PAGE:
Quandong, quandang or quondong is a common name for the species, a small desert tree up to 4 metres high, with rough dark bark and pale green elongated hangingquandong leaves.
Quandong trees use the root system of other trees, shrubs and grasses to supplement their own supply of nutrients and water, and will therefore usually be found growing from the base of another tree.
The cream flowers are small and cup shaped, in clusters at the ends of the outer branchlets. The flowers form in late summer and – depending on the season – form fruit which is ready for harvest in early spring.
The shiny, bright scarlet fruit is about 2cm in diameter and contains one large nut or kernel, which is sometimes only marginally smaller than the fruit.
Quandongs have been an important traditional aboriginal fruit, which is, although somewhat tart, highly nutritious and contains twice the vitamin C of an orange.
The kernel is also very nutritious but indigenous Australians tended to use this mainly for medicinal purposes.
The wood from the slow growing trees was prized for the making of traditional bowls – pitti or coolamons.
The Quandong fruit feature heavily in aboriginal mythology across all the desert regions of Australia.
100gm of dried quandong halves (reconstitutes to approx 500gm when soaked in water overnight) are available year round from Taste Australia Bush Food Shop.
100gm Dried Quandong
Make sugar syrup of equal water and sugar.
Heat to 70C, in stainless steel saucepan .
Pour warm syrup over dried fruit, enough to cover it.
24 hours later add 20gm sugar and bring fruit in syrup to 70C
Turn off heat.
Repeat this process for 5 more days ,which brings you to 7 days in total processing.
On the 8th day warm the fruit mixture and pour off syrup (bottle off and use for toppings etc) catch fruit in strainer ,allow to drain, dry in oven on low temperature.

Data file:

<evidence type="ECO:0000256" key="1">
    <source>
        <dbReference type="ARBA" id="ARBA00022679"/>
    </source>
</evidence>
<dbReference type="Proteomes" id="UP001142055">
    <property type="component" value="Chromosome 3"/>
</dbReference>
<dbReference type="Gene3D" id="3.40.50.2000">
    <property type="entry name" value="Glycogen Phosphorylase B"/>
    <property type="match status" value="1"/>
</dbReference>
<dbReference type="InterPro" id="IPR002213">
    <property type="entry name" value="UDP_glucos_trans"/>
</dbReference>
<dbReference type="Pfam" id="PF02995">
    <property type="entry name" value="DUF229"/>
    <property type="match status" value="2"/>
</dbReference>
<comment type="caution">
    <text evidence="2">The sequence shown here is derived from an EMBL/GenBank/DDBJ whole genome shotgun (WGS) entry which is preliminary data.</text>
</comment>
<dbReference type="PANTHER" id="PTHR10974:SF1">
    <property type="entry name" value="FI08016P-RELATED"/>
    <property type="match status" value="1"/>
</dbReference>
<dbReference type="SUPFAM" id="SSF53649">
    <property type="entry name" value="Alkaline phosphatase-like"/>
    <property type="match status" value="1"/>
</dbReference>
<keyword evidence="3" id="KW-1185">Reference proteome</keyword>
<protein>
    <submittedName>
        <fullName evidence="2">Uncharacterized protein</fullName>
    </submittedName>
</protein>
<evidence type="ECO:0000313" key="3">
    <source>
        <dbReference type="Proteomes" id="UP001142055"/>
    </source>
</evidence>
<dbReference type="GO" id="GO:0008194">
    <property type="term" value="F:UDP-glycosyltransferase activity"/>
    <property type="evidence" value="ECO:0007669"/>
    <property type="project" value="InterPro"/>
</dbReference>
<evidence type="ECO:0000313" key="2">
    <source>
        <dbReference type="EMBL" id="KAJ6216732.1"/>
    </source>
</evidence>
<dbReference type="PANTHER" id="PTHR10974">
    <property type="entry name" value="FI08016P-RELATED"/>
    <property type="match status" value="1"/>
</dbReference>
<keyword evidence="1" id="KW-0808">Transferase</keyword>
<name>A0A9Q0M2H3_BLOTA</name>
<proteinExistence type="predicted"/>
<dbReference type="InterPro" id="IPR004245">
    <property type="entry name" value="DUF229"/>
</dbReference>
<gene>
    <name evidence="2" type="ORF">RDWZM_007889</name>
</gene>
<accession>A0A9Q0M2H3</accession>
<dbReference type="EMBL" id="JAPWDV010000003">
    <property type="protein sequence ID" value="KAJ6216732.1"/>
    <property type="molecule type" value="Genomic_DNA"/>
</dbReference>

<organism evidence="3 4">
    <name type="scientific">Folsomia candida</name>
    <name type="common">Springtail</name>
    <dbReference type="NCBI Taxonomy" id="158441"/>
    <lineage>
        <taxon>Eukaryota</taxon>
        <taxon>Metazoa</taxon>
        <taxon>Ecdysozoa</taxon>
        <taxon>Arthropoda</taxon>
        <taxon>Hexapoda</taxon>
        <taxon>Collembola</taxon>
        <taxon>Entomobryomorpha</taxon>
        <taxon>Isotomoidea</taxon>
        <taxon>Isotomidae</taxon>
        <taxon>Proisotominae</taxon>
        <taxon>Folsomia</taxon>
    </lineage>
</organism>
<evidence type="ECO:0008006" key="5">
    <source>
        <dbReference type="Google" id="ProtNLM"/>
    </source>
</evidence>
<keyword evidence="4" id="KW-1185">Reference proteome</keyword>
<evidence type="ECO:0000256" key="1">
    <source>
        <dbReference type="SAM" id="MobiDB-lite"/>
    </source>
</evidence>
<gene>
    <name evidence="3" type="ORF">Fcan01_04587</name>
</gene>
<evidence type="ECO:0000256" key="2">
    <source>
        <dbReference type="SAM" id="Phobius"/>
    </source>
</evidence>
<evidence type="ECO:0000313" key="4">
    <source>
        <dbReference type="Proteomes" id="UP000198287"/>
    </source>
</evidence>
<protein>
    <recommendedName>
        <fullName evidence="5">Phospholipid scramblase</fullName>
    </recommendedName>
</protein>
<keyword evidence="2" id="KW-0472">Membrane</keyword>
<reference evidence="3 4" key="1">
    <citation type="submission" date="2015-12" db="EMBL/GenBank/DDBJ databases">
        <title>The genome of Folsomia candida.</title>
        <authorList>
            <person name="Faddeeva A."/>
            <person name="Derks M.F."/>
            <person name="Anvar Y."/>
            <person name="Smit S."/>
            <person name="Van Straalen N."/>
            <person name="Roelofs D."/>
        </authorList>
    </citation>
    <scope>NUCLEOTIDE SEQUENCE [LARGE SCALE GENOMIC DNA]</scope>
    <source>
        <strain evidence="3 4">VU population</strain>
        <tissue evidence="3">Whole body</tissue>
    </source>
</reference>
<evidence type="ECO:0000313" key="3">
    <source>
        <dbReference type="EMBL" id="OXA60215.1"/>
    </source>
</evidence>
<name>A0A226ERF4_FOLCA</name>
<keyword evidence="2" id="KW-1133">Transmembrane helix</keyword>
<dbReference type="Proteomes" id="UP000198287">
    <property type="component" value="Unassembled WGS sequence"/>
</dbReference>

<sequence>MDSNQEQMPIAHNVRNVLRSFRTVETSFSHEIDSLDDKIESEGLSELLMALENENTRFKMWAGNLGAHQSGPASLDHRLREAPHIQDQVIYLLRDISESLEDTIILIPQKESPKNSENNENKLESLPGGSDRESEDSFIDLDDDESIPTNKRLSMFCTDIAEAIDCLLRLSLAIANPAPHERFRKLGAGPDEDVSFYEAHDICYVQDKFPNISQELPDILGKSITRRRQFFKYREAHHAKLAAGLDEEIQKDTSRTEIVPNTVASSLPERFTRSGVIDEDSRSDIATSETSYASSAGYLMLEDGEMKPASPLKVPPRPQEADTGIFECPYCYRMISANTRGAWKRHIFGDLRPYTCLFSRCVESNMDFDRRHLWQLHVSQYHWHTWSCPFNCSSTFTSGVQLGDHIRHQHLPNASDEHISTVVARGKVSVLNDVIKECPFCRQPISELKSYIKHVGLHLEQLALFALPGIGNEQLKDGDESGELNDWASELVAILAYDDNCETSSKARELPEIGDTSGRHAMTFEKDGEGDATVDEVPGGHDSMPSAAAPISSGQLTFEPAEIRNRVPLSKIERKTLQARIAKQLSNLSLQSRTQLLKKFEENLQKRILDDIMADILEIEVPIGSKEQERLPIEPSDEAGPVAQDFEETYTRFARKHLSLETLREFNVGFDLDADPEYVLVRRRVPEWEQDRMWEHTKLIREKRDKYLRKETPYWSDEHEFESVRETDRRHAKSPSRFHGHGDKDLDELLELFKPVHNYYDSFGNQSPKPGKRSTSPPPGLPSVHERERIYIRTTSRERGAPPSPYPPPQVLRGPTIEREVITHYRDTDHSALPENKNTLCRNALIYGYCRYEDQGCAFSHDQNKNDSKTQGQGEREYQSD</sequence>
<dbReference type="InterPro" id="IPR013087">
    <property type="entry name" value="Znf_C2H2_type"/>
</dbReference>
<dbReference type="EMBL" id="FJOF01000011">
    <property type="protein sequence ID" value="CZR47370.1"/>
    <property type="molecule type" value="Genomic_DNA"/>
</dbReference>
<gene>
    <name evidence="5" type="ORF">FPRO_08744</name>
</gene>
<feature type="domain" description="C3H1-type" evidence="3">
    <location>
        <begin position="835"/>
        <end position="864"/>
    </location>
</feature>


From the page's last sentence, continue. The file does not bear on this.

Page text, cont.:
Quandong Chilli Sauce
15 Quandongs (dried or fresh) rough chop
1/4 cup vinegar (don’t use sweet spiced type)
2 small chillies – chopped and de- seeded
1 tsp salt
1 tbspn brown sugar or palm sugar
If using dried quandong soak in a little warm water for half an hour, then drain.
Simmer slowly quandong and chillies in the vinegar with salt and sugar added, until mixture has become reduced and quandongs soft and mushy, about 30 mins.
Sauce should coat the back of a spoon and not just run straight off.
Crack the quandong seeds open (you’ll need an Aussie B.O.N.K. or something with a similar nut cracking action as they’re tough).
Inside, remove the outer shell to uncover a dark brown rough coat which also needs to be removed so you can get at the oil rich kernel which you then roast to create yummy quandong flour.
Roasting is as important in the process as is roasting coffee beans ready for use.
100gm dried quandong
juice of one lime
Cover the quandong with water and soak for a minimum of one hour.
Cook until tender (about 30 minutes). Strain
Puree the fruit and place in a pot with sugar and lime juice.
Cook for approx half an hour until all the sugar has dissolved and the mixture has thickened.
Then pour into moulds and allow to cool before covering.